Snowden and all the images you see in this review are owned by Open Road Films
Directed by Oliver Stone
So first we got the Sully movie, and now THIS!? What’s other movies are we gonna get about things that just freaking happened? Has someone already polished off a treatment for the Charles Ramsey story!? Well at least as far as these recent OF THE MOMENT BIOPICS go, this one has some relevance outside of the one event it’s focused on; namely the current state of US (and global) surveillance programs. Does this manage to be an interesting and nuanced take on how all this information came to light, or is it a thinly veiled propaganda piece that no one bothered to make into a compelling film? Let’s find out!!
The movie follows the career of Edward Snowden (Joseph-Gordon Levitt). Some guy you MIGHT have heard about a few years ago. Spoiler Alert! He stole documents from the NSA and revealed to the public the existence of certain programs they were using such as PRISM and XKeyscore. That’s towards the end of the story though. Where we start is with him being discharged from the army (broke both his legs) and instead choosing to serve his country by applying to the CIA and doing computer stuff for them. He barely manages to get the job and ends up soaring above his peers, going from job to job and always being at the best wherever he was (or at least that’s how the movie tells it). Unfortunately, he finds out the US security agencies are doing a bunch of shady shit, and he’s not only having to deal with the guilt of spying on US citizens in an unconstitutional manner, he’s also having to keep this secret from his girlfriend Lindsay Mills (Shailene Woodley). Will his sense of obligation to his fellow man be too strong for him to keep his head down!? Well we all know the answer to that, but how’s it gonna play out when ACADEMY AWARD WINNING DIRECTOR OLIVER STONE shows it to us!?
Chances are he’ll lose his freaking mind at some point.
London Has Fallen and all the images you see in this review are owned by Focus Features, Gramercy Pictures, and Lionsgate Films
Directed by Babak Najafi
Look, Gods of Egypt was a mistake, alright? Gerard Butler was certainly not the ONLY one responsible for that catastrophe and was frankly one of the few saving graces for a movie that deserved none. He’s learned his lesson though and is coming back with a sequel to probably his second most popular film (after 300). Will this be the shot in the arm his career needs after that unfathomable mess, or will this befall the same fate of pretty much every other sequel to a surprise hit which is to crash and burn spectacularly? Let’s find out!!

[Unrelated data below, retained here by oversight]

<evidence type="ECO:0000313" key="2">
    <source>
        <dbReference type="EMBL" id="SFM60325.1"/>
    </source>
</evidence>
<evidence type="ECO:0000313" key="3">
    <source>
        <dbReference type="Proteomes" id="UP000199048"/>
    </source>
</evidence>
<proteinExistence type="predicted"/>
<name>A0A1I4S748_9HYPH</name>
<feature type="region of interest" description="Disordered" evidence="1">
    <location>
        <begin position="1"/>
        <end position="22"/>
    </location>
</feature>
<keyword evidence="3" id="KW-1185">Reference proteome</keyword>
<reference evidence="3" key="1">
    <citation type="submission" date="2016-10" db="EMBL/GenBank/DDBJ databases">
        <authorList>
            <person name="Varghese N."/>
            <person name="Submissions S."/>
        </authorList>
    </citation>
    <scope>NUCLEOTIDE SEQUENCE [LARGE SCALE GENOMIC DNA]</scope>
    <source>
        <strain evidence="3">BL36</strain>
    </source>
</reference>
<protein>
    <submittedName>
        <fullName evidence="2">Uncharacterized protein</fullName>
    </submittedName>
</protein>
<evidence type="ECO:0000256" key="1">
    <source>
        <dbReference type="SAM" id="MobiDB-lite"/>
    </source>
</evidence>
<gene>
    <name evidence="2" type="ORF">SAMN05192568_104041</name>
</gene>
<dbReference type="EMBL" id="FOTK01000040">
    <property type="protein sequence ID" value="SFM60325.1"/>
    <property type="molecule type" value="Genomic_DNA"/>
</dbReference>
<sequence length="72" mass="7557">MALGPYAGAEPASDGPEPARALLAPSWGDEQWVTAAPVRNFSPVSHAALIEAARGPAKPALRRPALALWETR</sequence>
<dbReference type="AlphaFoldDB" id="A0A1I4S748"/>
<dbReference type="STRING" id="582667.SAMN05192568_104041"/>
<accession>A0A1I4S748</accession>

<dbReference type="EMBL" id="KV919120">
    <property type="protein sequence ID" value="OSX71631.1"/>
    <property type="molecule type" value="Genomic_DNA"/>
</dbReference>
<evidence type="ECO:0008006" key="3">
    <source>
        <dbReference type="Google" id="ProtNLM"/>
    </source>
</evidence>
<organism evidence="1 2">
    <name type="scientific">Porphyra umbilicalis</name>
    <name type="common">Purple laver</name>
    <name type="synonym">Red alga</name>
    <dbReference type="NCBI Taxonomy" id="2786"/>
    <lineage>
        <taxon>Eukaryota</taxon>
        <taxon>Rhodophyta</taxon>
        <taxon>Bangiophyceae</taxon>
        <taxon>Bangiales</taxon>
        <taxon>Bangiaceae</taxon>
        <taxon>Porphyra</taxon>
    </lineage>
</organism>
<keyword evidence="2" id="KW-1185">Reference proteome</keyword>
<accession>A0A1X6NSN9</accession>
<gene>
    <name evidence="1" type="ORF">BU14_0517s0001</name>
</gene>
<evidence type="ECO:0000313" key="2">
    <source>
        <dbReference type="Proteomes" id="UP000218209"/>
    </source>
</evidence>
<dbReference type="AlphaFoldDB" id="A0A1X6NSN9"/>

The movie follows Secret Service agent Mike Bannon (Gerard Butler) and President Benjamin Asher (Aaron Eckhart) who are in London so that the President can attend the funeral of the recently deceased Prime Minister. Not only is he in attendance though, but so are many leaders of the western world which is something this movie seems to think has NEVER happened. Uh… world leaders get together all the time. Has this movie ever heard of the G8 summit? Anyway, the death of the Prime Minister turns out to be a ploy for a known arms dealer Aamir Barkawi (Alon Moni Aboutboul) to take his revenge on the US (and presumably the rest of the G8) for a drone strike that was targeting him, but managed to kill everyone at his daughter’s wedding. There’s only ONE person who seems to think that something might be up though, and when shit hits the fan Mike Bannon is on the job to save the president and kill as many bad guys as possible! While this is going on, Vice President Allan Trumbull (Morgan Freeman) is dragged back into the situation room to deal with ANOTHER crisis where the President is smack dab in the middle of utter chaos and he does… stuff. I think. Will Mike be able to save the President and the free world before the day is over? Is there a mole in the British military or spy network that helped these terrorist pull of their plan? Did all the people they dragged back in from the first movie at least get a nice paycheck out of this?